A massive crackdown on immigration fraud has already snagged 2,100 people who the federal government believes cheated to obtain their citizenship.
Citizenship and Immigration Minister Jason Kenney said some people pay consultants to help them meet Canada's residency requirements without actually living in the country.
But while many immigration lawyers say keeping fraud in check is an important concern, some worry the investigation announced earlier this year could ensnare innocent people along with perpetrators and divert resources away from a backlog of legitimate applications waiting to be processed.
"This is by far — by many orders of magnitude — the largest enforcement action ever taken in the history of Canadian citizenship," Mr. Kenney told reporters in Montreal on Friday.
He said the government has already begun the process of revoking citizenships from more than 2,100 people it believes defrauded the system, and is investigating another 4,400 people who have permanent resident status. Nearly 1,400 of those permanent residents gave up on their citizenship applications as a result of the increased scrutiny, he said.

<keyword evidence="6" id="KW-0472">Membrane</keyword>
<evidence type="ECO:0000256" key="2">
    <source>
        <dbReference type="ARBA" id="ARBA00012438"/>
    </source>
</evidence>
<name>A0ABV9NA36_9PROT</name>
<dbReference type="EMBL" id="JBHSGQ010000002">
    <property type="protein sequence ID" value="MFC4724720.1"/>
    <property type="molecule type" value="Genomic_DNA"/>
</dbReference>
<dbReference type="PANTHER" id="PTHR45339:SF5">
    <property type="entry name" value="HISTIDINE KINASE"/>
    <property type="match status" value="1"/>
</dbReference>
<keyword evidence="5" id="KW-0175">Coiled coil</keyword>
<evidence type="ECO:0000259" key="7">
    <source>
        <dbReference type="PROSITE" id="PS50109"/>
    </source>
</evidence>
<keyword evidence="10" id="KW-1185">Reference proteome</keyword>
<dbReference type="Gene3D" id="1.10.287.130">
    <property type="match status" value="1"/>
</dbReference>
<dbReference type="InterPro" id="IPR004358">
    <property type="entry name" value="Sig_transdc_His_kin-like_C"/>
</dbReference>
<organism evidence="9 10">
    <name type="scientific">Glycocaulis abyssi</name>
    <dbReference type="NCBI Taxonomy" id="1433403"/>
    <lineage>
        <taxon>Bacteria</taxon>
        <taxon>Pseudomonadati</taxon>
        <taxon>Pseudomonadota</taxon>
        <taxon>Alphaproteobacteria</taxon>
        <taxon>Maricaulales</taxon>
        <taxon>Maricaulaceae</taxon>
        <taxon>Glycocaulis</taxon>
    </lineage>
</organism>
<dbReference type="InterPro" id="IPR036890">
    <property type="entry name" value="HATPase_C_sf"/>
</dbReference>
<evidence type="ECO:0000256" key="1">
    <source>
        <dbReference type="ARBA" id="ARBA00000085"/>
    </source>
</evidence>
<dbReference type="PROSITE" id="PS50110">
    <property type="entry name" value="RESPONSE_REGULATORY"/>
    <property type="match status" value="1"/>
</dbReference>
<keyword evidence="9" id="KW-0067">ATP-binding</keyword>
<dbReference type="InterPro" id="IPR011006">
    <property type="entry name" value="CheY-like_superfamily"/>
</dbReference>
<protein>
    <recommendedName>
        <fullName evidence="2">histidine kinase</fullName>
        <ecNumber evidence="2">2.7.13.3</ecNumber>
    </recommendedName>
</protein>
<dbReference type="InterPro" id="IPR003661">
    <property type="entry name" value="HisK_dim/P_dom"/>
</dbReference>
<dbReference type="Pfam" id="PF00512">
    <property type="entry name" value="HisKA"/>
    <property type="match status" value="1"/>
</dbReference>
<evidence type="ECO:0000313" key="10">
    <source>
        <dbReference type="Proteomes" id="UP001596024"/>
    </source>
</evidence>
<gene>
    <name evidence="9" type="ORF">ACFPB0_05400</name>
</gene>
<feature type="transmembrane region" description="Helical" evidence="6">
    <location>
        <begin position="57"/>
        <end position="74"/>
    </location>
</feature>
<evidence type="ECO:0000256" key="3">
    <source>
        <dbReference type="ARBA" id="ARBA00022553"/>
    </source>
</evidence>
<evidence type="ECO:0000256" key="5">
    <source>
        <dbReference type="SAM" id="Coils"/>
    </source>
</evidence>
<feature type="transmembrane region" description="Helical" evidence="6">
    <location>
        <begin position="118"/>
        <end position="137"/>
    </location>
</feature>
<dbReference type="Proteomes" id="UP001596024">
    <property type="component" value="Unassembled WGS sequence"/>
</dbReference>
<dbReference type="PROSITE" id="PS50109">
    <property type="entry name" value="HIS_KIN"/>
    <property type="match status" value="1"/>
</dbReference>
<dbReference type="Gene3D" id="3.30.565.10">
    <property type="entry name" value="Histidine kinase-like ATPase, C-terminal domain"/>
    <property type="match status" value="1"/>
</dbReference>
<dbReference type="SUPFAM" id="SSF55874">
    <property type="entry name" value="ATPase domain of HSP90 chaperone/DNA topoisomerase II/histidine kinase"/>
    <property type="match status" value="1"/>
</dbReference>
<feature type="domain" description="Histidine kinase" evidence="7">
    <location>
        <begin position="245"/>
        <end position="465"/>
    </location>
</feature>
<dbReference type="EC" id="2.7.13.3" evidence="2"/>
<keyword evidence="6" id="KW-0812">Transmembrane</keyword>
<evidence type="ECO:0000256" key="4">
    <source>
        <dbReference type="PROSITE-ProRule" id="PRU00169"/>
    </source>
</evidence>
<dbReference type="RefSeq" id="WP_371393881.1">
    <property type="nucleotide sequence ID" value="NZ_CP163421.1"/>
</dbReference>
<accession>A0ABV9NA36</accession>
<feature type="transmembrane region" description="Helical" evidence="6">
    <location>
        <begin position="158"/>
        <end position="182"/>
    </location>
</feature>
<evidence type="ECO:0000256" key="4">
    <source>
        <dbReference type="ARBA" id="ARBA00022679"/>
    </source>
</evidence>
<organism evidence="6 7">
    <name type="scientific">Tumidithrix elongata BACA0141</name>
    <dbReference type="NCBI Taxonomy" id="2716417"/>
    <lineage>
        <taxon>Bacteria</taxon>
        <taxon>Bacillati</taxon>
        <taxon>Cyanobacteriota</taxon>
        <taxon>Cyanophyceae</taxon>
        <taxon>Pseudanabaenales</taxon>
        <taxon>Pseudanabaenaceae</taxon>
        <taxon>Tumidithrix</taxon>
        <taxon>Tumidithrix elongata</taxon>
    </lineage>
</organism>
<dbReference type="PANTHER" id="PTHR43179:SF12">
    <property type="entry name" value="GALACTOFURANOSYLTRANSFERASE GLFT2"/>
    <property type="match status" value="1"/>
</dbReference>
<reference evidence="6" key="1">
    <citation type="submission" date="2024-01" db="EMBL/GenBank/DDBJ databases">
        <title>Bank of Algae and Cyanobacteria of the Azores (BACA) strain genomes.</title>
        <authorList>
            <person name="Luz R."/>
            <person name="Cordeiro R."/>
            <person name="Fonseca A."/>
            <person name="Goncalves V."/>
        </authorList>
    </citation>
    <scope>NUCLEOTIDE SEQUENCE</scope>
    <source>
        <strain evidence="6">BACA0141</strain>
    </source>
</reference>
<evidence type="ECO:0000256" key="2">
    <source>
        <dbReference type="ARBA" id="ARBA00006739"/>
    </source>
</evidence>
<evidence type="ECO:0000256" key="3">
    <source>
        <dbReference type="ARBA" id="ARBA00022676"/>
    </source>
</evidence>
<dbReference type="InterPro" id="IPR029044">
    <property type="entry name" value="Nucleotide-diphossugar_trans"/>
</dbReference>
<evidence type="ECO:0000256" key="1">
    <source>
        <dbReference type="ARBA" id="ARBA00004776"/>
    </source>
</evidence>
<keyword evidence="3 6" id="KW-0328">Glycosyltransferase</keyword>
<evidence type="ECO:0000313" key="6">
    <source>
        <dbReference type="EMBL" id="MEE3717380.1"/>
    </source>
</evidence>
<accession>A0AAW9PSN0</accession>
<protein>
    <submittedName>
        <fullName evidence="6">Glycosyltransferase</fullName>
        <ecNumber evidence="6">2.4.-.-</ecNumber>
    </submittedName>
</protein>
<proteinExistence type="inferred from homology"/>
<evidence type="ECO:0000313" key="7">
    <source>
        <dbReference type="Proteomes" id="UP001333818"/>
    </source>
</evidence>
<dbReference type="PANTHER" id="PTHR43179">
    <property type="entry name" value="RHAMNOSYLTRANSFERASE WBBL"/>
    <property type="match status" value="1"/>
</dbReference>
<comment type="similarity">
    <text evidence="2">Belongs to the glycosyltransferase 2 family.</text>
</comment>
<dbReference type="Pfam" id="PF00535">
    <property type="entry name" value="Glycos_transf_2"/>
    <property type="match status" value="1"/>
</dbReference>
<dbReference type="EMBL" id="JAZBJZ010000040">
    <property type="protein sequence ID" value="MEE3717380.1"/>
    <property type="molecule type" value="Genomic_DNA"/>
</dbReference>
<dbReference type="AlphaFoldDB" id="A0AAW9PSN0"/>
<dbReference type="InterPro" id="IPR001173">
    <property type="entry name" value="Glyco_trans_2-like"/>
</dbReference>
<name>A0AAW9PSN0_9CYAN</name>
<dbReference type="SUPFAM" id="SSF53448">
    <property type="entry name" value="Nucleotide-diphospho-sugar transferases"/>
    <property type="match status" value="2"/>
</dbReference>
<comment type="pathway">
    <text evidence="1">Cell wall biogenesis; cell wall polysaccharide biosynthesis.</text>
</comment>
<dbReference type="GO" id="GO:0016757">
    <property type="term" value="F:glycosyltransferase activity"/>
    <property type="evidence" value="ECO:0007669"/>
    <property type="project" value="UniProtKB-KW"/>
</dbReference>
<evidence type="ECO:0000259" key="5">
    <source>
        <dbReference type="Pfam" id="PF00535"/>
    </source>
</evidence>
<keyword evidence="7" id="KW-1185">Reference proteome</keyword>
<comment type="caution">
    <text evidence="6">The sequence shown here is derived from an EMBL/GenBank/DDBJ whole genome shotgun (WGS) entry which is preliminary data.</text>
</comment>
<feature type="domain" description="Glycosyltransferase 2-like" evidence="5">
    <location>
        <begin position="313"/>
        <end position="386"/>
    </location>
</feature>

Joshua Sohn, a Vancouver-based lawyer who chairs the national immigration law section of the Canadian Bar Association, said he agrees with the minister that people shouldn't be allowed to abuse the system.
"I think it's important that the government take some measures, at least as a warning to individuals that there are consequences [to cheating]" he said.
But Mr. Sohn added he is concerned the focus on fraud could limit the government's capacity to deal with incoming applications and further exacerbate wait times.
Other lawyers said they hope the investigation will distinguish between people who are complicit in immigration fraud and those who were duped by an unscrupulous consultant. Some also worried the crackdown would paint newcomers as criminals.
"There tends to be a real emphasis on all of the negatives of immigrants and refugees, and a neglect of the contributions they make [and]Canada's responsibility toward them," said Audrey Macklin, who teaches law at the University of Toronto.
Mr. Kenney said the investigation shouldn't affect people who apply for citizenship through legitimate means.
"Our intention is not to make it too difficult for law-abiding people to become citizens," he said. "We have a very fair and relatively easy process, but the whole point here is, for those people who legally obtain it, we must protect its value."
With a report from the Canadian Press.